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[en] Our willingness to embrace climate change policies depends on our perception of their benefits and costs. Evaluation of these costs and benefits requires careful economic analysis. Yet the standard tools for such assessment - computable general equilibrium (CGE) models - are inadequate on several grounds. Their underlying theory suffers from well-known logical difficulties; in general, their equilibria may be neither unique, stable, nor efficient. Moreover, real-world phenomena such as increasing returns to scale, learning, and technological innovation are neglected in CGE models. These phenomena make the resulting equilibria in the models inefficient; in the real world they can lock society into sub-optimal technology choices. They introduce uncertainty and path-dependence, annihilating the concept of a single efficient allocation produced by the unfettered market. Yet conventional economics assesses the cost of policies solely on the basis of their departure from a purportedly efficient equilibrium - ignoring deeper structural changes that are often decisive in practice. New socioeconomic theories and models are emerging that allow for bounded rationality, the limiting and enabling character of institutions, technological change, and the complexities and uncertainties in economic evolution. Meanwhile, existing models should be modified to better reflect real-world phenomena and to abandon unfounded assumptions about the inherent ''inefficiencies'' of government intervention in the market. (author)
[en] The cost-benefit study of Nordhaus (1994) is representative for the neoclassical approach towards global warming. Nordhaus found that no substantial emission cuts are warranted. Most of his critics have concentrated on the issue of discounting and demanded that a lower discount rate should be applied. These criticisms first miss the point and second lead to ethically dubious, inconsistent conclusions and inefficient policy choices. They miss the point because the real problem of Nordhaus's methodology is his implicit underlying assumption of perfect substitutability between natural and other forms of capital. Given the validity of this assumption, lowering the rate of discount is inconsistent with current savings behaviour, is ethically dubious because future generations will be much richer than the current one anyway, and is inefficient because scarce financial resources are channelled into emissions abatement that exhibits rates of return far inferior to alternative public investments. Any call for aggressive emission abatement must therefore directly attack the perfect substitutability assumption of neoclassical economics. The real disagreement is about whether consumption growth can compensate for environmental degradation caused by global warming. Discounting is not the issue, but substitutability is. (author)
[en] Coastal flood defense systems can consist of multiple lines of defense. In case of a system with a front and a rear defense (e.g. a storm surge barrier and levees), the front defense can improve the reliability of the rear defense by reducing the load on this rear defense. This paper develops a framework in order to assess whether including the influence of such a load reduction influences the economically optimal safety targets of both defenses. The economic optimization is carried out using two approaches: a simplified method developed to explore the behavior of the economic optimization with a front and rear defense, and a numerical framework geared towards practical applications. The numerical framework provides more flexibility in defining risk, cost and damage functions, and emphasizes on the applicability and tractability of the necessary steps from an engineering perspective. Both approaches are used in a hypothetical case study in order to quantify the effect of including a load reduction on the economically optimal safety targets. The results indicate that if a front defense can create a significant risk reduction in a cost efficient manner, more efficient economically optimal safety targets can be found by including the load reduction. - Highlights: • In a coastal system, a front defense improves the reliability of the rear defense. • This interaction is analytically incorporated in a simplified economic optimization. • For more complex (realistic) economic optimization, a numerical framework is proposed. • Including the interaction of a coastal system improves flood prevention investments.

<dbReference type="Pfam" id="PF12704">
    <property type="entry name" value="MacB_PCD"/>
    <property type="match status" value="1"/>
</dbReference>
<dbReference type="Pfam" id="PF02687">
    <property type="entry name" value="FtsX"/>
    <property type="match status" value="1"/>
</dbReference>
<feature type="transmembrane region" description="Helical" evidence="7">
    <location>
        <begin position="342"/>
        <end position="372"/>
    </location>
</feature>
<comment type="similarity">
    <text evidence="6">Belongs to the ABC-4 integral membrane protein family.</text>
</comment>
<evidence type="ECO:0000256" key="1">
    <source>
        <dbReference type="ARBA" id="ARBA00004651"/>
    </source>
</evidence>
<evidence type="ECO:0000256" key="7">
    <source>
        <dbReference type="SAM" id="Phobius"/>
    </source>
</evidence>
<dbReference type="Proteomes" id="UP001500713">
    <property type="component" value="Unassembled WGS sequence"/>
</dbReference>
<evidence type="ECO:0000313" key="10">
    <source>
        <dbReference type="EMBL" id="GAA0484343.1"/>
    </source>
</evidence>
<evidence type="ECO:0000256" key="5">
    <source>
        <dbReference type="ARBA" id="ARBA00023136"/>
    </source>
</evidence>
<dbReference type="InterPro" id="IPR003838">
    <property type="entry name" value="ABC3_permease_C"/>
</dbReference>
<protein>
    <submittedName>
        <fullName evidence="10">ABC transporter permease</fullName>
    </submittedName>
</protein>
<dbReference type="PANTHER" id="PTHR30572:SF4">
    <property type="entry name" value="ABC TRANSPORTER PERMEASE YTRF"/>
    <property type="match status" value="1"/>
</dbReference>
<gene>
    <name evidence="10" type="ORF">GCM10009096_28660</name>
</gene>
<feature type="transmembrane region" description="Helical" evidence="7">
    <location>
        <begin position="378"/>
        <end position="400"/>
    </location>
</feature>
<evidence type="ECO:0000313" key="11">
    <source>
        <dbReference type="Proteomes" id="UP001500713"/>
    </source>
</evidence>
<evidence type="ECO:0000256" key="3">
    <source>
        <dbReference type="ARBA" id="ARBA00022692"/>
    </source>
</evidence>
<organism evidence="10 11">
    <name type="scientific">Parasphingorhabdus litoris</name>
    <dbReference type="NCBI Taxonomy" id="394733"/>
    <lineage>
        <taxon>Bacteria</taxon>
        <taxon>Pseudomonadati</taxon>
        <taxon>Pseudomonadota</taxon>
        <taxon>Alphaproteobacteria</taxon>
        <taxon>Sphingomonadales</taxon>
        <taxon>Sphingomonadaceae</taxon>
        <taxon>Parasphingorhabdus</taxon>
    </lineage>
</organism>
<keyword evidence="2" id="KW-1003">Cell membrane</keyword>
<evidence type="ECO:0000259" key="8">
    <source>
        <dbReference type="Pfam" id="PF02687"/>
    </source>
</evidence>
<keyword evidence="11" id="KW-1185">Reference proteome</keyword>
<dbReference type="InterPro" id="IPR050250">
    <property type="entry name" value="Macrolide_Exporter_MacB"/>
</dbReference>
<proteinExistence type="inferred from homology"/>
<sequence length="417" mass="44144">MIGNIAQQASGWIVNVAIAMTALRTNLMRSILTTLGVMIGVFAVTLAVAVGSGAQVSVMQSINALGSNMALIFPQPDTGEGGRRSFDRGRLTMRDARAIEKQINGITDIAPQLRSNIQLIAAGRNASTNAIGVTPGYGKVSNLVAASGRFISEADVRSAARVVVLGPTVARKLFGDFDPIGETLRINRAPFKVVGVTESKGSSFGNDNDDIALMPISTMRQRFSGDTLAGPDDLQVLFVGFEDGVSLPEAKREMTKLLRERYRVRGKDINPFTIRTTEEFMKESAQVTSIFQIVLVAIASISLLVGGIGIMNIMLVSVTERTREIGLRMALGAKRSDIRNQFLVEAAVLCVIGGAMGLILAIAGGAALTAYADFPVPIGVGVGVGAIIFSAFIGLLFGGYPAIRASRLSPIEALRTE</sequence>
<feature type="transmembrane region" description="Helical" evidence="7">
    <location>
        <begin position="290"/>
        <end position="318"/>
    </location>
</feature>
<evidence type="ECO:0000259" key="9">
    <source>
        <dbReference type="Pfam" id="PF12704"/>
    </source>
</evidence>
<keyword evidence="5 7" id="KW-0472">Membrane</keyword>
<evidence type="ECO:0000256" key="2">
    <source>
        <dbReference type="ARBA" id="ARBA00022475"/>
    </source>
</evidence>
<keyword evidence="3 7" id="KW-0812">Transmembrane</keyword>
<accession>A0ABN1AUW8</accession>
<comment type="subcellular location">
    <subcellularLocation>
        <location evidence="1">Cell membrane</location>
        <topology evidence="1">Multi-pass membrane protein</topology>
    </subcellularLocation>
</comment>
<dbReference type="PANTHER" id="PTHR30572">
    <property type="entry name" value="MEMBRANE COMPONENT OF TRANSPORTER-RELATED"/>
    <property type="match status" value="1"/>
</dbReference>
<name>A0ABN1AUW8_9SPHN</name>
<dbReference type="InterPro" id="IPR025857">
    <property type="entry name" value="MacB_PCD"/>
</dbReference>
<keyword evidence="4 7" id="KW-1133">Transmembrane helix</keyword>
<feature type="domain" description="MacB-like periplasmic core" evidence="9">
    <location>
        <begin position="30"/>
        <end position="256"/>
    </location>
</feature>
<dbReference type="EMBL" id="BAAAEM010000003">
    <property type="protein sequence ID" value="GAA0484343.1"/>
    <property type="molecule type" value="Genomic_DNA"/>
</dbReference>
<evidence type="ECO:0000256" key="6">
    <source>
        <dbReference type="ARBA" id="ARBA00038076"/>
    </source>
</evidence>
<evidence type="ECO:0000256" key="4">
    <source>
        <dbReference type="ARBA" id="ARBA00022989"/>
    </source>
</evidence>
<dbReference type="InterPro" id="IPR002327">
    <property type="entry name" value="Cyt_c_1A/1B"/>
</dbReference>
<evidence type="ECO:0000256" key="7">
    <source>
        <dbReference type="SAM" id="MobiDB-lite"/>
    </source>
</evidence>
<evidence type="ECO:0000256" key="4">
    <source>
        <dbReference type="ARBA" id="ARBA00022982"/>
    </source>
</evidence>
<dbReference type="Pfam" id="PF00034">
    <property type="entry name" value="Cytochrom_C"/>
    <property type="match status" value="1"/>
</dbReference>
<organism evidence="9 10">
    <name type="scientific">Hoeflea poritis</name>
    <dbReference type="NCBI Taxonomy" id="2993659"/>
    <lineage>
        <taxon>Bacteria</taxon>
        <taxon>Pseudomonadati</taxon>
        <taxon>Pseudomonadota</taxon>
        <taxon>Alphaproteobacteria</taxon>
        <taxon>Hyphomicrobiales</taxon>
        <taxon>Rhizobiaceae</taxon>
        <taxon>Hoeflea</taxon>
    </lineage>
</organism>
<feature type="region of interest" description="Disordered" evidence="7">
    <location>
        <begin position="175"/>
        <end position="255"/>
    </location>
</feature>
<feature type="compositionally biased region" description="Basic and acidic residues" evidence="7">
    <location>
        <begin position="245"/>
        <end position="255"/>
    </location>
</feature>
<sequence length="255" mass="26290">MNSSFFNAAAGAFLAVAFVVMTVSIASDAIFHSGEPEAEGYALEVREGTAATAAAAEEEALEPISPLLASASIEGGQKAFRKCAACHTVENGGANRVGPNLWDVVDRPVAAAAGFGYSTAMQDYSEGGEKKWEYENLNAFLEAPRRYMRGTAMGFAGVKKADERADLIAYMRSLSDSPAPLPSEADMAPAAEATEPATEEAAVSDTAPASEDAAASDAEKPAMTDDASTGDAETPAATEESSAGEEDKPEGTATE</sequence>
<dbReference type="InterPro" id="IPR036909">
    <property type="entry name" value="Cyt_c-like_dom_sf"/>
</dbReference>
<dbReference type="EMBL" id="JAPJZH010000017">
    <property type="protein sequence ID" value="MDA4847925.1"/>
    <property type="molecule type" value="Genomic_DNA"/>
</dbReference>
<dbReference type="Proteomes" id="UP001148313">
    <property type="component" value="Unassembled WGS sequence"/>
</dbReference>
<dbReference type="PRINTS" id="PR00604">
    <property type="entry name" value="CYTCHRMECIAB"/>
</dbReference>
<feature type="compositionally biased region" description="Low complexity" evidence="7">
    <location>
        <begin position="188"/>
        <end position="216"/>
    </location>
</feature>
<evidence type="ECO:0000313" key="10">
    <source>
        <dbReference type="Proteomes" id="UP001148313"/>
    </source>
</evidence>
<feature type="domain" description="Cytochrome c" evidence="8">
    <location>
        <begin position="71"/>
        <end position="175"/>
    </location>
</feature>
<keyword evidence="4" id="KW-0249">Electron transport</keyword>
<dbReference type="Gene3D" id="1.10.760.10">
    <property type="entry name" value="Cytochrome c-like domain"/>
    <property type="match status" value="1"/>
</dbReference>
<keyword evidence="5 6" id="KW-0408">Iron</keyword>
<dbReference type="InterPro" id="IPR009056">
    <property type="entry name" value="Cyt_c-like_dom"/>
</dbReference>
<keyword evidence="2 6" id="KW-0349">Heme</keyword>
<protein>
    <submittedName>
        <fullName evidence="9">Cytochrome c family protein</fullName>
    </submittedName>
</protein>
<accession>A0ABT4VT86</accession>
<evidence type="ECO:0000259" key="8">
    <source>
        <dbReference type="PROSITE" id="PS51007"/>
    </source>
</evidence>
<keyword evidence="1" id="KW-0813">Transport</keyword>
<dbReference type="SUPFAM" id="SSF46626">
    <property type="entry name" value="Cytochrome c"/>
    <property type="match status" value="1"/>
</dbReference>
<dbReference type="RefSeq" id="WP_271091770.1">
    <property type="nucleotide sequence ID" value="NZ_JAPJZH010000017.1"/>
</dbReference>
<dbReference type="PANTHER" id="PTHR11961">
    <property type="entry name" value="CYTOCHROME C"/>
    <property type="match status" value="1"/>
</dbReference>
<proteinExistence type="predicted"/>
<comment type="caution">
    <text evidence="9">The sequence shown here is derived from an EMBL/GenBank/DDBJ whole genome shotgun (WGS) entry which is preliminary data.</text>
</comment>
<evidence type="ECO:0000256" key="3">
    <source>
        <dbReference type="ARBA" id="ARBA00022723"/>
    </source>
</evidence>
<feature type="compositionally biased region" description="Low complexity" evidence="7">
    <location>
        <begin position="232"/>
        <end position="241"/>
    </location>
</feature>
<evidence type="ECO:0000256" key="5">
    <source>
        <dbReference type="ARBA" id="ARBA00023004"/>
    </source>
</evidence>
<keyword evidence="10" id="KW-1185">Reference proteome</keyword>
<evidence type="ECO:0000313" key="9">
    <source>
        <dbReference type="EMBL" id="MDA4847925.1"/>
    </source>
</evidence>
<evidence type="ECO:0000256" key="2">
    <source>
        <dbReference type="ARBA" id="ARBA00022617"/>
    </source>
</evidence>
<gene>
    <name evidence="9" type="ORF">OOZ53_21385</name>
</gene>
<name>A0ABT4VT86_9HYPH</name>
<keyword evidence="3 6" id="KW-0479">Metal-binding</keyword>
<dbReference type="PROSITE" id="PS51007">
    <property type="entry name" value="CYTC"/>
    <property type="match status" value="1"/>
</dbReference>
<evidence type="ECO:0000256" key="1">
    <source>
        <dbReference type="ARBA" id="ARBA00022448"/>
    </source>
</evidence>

[en] Depending on the constantly increasing demands on assessment of investment projects, especially assessment of large-scale projects in transport and important European projects with wide impacts, there is constantly increasing focus on risk management, whether to find mitigations, creating corrective measures or their implementation in assessment, especially in the context of Cost-Benefit analysis. To project assessment is often used implementation of certain risk variables, which can generate negative impacts of project outputs in framework of assess. Especially in case of transportation infrastructure projects is taken much emphasis on the influence of risk variables. However, currently in case of assessment of transportation projects is in Czech Republic used a few risk variables, which occur in the most projects. This leads to certain limitation in framework of impact assessment of risk variables. This papers aims to specify a new risk variables and process of applying them to already executed project assessment. Based on changes generated by new risk variables will be evaluated differences between original and adapted assessment. (paper)